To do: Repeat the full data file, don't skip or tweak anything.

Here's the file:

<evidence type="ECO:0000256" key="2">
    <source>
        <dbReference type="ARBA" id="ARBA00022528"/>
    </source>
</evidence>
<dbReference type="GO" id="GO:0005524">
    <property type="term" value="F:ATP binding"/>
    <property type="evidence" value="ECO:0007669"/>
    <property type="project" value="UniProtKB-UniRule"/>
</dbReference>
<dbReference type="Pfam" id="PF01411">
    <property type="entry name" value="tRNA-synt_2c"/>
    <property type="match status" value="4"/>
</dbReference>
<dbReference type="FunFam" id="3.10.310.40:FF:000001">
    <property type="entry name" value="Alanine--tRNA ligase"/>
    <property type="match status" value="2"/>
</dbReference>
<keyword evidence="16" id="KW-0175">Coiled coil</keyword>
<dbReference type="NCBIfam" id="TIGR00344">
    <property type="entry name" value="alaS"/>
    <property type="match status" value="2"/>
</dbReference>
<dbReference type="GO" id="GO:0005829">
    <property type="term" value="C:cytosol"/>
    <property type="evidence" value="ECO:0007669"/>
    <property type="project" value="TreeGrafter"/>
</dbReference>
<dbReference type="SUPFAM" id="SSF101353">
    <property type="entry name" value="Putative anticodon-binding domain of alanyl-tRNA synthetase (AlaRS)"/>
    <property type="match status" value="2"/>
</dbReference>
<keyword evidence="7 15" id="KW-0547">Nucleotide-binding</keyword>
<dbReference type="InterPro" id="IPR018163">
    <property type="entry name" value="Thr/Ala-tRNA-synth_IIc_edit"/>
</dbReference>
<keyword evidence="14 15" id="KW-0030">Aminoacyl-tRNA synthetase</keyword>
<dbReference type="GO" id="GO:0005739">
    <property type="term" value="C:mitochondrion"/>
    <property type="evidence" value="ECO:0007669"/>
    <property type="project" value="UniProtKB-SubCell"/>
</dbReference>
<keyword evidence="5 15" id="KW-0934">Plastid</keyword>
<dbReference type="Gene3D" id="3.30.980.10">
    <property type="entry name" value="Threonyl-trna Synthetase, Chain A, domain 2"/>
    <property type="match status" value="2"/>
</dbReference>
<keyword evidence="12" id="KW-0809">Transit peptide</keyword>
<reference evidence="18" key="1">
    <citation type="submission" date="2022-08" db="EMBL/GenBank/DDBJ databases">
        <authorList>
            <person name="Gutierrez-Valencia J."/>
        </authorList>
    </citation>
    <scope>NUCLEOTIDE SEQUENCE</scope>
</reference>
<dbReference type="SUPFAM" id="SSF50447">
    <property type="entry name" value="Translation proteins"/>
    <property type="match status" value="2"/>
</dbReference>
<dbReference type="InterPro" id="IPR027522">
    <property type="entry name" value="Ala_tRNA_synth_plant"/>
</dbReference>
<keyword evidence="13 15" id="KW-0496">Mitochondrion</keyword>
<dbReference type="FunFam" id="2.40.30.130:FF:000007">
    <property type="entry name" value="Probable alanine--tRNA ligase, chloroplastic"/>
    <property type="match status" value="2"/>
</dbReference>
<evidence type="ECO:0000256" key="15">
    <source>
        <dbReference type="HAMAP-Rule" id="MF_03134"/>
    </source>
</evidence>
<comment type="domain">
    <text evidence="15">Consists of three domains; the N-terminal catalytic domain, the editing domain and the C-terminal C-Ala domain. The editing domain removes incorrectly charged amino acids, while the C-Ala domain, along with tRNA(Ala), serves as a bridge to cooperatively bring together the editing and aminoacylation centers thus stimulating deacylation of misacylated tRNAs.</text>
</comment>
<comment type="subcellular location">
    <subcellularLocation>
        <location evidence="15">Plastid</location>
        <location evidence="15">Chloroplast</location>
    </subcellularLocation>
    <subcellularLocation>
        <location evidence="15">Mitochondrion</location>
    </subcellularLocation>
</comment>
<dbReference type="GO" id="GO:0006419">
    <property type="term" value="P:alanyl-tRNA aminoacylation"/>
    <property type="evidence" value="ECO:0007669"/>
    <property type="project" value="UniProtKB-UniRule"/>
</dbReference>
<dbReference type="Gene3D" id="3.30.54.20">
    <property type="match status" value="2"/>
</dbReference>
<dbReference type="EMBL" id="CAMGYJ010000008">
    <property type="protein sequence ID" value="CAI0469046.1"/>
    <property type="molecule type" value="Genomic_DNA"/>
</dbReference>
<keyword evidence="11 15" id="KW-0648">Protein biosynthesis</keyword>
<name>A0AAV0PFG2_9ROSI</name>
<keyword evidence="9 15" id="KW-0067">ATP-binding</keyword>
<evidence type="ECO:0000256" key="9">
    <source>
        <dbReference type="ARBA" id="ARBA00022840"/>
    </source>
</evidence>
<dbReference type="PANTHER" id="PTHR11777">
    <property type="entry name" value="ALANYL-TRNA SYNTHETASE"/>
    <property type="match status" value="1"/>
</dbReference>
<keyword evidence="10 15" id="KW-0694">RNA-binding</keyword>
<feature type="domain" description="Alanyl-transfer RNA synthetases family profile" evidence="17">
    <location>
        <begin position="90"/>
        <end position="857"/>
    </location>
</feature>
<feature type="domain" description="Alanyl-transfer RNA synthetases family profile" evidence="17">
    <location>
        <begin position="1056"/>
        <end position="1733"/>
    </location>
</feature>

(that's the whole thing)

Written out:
<evidence type="ECO:0000256" key="2">
    <source>
        <dbReference type="ARBA" id="ARBA00022528"/>
    </source>
</evidence>
<dbReference type="GO" id="GO:0005524">
    <property type="term" value="F:ATP binding"/>
    <property type="evidence" value="ECO:0007669"/>
    <property type="project" value="UniProtKB-UniRule"/>
</dbReference>
<dbReference type="Pfam" id="PF01411">
    <property type="entry name" value="tRNA-synt_2c"/>
    <property type="match status" value="4"/>
</dbReference>
<dbReference type="FunFam" id="3.10.310.40:FF:000001">
    <property type="entry name" value="Alanine--tRNA ligase"/>
    <property type="match status" value="2"/>
</dbReference>
<keyword evidence="16" id="KW-0175">Coiled coil</keyword>
<dbReference type="NCBIfam" id="TIGR00344">
    <property type="entry name" value="alaS"/>
    <property type="match status" value="2"/>
</dbReference>
<dbReference type="GO" id="GO:0005829">
    <property type="term" value="C:cytosol"/>
    <property type="evidence" value="ECO:0007669"/>
    <property type="project" value="TreeGrafter"/>
</dbReference>
<dbReference type="SUPFAM" id="SSF101353">
    <property type="entry name" value="Putative anticodon-binding domain of alanyl-tRNA synthetase (AlaRS)"/>
    <property type="match status" value="2"/>
</dbReference>
<keyword evidence="7 15" id="KW-0547">Nucleotide-binding</keyword>
<dbReference type="InterPro" id="IPR018163">
    <property type="entry name" value="Thr/Ala-tRNA-synth_IIc_edit"/>
</dbReference>
<keyword evidence="14 15" id="KW-0030">Aminoacyl-tRNA synthetase</keyword>
<dbReference type="GO" id="GO:0005739">
    <property type="term" value="C:mitochondrion"/>
    <property type="evidence" value="ECO:0007669"/>
    <property type="project" value="UniProtKB-SubCell"/>
</dbReference>
<keyword evidence="5 15" id="KW-0934">Plastid</keyword>
<dbReference type="Gene3D" id="3.30.980.10">
    <property type="entry name" value="Threonyl-trna Synthetase, Chain A, domain 2"/>
    <property type="match status" value="2"/>
</dbReference>
<keyword evidence="12" id="KW-0809">Transit peptide</keyword>
<reference evidence="18" key="1">
    <citation type="submission" date="2022-08" db="EMBL/GenBank/DDBJ databases">
        <authorList>
            <person name="Gutierrez-Valencia J."/>
        </authorList>
    </citation>
    <scope>NUCLEOTIDE SEQUENCE</scope>
</reference>
<dbReference type="SUPFAM" id="SSF50447">
    <property type="entry name" value="Translation proteins"/>
    <property type="match status" value="2"/>
</dbReference>
<dbReference type="InterPro" id="IPR027522">
    <property type="entry name" value="Ala_tRNA_synth_plant"/>
</dbReference>
<keyword evidence="13 15" id="KW-0496">Mitochondrion</keyword>
<dbReference type="FunFam" id="2.40.30.130:FF:000007">
    <property type="entry name" value="Probable alanine--tRNA ligase, chloroplastic"/>
    <property type="match status" value="2"/>
</dbReference>
<evidence type="ECO:0000256" key="15">
    <source>
        <dbReference type="HAMAP-Rule" id="MF_03134"/>
    </source>
</evidence>
<comment type="domain">
    <text evidence="15">Consists of three domains; the N-terminal catalytic domain, the editing domain and the C-terminal C-Ala domain. The editing domain removes incorrectly charged amino acids, while the C-Ala domain, along with tRNA(Ala), serves as a bridge to cooperatively bring together the editing and aminoacylation centers thus stimulating deacylation of misacylated tRNAs.</text>
</comment>
<comment type="subcellular location">
    <subcellularLocation>
        <location evidence="15">Plastid</location>
        <location evidence="15">Chloroplast</location>
    </subcellularLocation>
    <subcellularLocation>
        <location evidence="15">Mitochondrion</location>
    </subcellularLocation>
</comment>
<dbReference type="GO" id="GO:0006419">
    <property type="term" value="P:alanyl-tRNA aminoacylation"/>
    <property type="evidence" value="ECO:0007669"/>
    <property type="project" value="UniProtKB-UniRule"/>
</dbReference>
<dbReference type="Gene3D" id="3.30.54.20">
    <property type="match status" value="2"/>
</dbReference>
<dbReference type="EMBL" id="CAMGYJ010000008">
    <property type="protein sequence ID" value="CAI0469046.1"/>
    <property type="molecule type" value="Genomic_DNA"/>
</dbReference>
<keyword evidence="11 15" id="KW-0648">Protein biosynthesis</keyword>
<name>A0AAV0PFG2_9ROSI</name>
<keyword evidence="9 15" id="KW-0067">ATP-binding</keyword>
<evidence type="ECO:0000256" key="9">
    <source>
        <dbReference type="ARBA" id="ARBA00022840"/>
    </source>
</evidence>
<dbReference type="PANTHER" id="PTHR11777">
    <property type="entry name" value="ALANYL-TRNA SYNTHETASE"/>
    <property type="match status" value="1"/>
</dbReference>
<keyword evidence="10 15" id="KW-0694">RNA-binding</keyword>
<feature type="domain" description="Alanyl-transfer RNA synthetases family profile" evidence="17">
    <location>
        <begin position="90"/>
        <end position="857"/>
    </location>
</feature>
<feature type="domain" description="Alanyl-transfer RNA synthetases family profile" evidence="17">
    <location>
        <begin position="1056"/>
        <end position="1733"/>
    </location>
</feature>